Abstract

Focusing on the decade following the 1907 Spring Willow Society (Chunliu She) production of Uncle Tom's Cabin in Tokyo, this paper provides a brief introduction to the impact of Japanese shinpa, as well as that of Western theatre through shinpa, on the formation of early Chinese huaju (spoken drama), also known as xinju (new drama) or wenmingxi (civilized drama). After watching shinpa productions, some Chinese students in Tokyo started staging plays with the help of well-known shinpa actors such as Fujisawa Asajirō. Returning to Shanghai, they brought with them a set of Westernized theatrical conventions. A study of the wenmingxi repertoire reveals shinpa's influence in adaptations of both shinpa versions of European plays such as Tosca and original shinpa productions such as Hototogisu (Cuckoo). In addition, many original wenmingxi plays emulated either the social commentary style of early shinpa or domestic drama of late Meiji shinpa. In terms of acting, shinpa's influence is found in the styles of many wenmingxi stars and the use of female impersonators who followed shinpa onnagata.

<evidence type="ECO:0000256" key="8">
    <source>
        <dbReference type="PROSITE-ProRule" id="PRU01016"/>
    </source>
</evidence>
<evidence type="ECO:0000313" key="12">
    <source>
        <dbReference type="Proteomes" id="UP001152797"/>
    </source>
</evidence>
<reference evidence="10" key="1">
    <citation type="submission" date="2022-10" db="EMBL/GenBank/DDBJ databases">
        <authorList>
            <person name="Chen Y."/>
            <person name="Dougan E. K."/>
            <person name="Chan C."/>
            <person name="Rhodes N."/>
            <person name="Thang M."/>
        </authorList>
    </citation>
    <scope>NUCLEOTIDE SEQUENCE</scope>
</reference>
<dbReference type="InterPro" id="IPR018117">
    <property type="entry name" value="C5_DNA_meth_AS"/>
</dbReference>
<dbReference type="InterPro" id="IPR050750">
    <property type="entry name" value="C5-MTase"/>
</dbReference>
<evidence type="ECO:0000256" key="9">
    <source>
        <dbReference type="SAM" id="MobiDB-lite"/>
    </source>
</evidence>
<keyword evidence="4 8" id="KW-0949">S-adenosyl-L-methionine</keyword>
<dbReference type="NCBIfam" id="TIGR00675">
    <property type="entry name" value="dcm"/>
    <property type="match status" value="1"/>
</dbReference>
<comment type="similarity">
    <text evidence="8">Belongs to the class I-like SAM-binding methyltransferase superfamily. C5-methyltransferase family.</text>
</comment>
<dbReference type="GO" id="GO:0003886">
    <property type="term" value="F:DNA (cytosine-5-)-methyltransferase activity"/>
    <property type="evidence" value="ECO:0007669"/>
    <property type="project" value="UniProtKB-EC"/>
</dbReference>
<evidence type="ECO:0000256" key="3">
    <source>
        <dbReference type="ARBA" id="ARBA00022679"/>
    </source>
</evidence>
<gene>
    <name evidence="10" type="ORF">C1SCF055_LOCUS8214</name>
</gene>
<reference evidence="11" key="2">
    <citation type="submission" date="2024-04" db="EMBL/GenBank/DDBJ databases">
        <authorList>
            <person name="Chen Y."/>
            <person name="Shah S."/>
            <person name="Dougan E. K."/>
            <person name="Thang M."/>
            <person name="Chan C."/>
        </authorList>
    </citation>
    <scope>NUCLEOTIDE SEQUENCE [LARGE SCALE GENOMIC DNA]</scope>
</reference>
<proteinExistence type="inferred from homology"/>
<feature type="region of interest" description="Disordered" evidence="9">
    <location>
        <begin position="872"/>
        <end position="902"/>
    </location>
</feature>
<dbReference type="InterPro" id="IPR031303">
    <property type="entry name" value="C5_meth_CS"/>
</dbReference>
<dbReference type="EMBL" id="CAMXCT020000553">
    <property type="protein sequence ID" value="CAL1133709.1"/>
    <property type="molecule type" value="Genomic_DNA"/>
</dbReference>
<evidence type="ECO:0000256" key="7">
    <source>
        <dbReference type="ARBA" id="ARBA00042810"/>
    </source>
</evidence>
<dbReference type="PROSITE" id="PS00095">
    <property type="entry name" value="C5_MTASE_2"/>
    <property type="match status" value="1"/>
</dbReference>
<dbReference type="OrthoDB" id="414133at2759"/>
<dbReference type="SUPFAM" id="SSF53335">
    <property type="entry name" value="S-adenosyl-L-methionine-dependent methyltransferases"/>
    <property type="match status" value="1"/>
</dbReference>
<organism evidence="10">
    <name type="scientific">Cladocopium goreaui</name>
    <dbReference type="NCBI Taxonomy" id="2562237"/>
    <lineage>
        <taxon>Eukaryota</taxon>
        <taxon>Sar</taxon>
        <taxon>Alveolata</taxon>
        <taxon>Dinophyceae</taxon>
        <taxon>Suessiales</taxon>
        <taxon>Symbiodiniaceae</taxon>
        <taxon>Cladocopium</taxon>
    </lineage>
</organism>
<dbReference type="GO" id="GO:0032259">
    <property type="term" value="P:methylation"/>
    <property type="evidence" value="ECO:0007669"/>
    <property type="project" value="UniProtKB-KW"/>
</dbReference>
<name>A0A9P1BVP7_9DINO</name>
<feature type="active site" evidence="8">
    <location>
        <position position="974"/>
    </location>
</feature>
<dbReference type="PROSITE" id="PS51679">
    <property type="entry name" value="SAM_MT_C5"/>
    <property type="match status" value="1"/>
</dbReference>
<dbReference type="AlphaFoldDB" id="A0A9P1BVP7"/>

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Additional Information

ISSN
1527-2109
Print ISSN
0742-5457
Pages
pp. 342-355
Launched on MUSE
2006-08-17
Open Access
No
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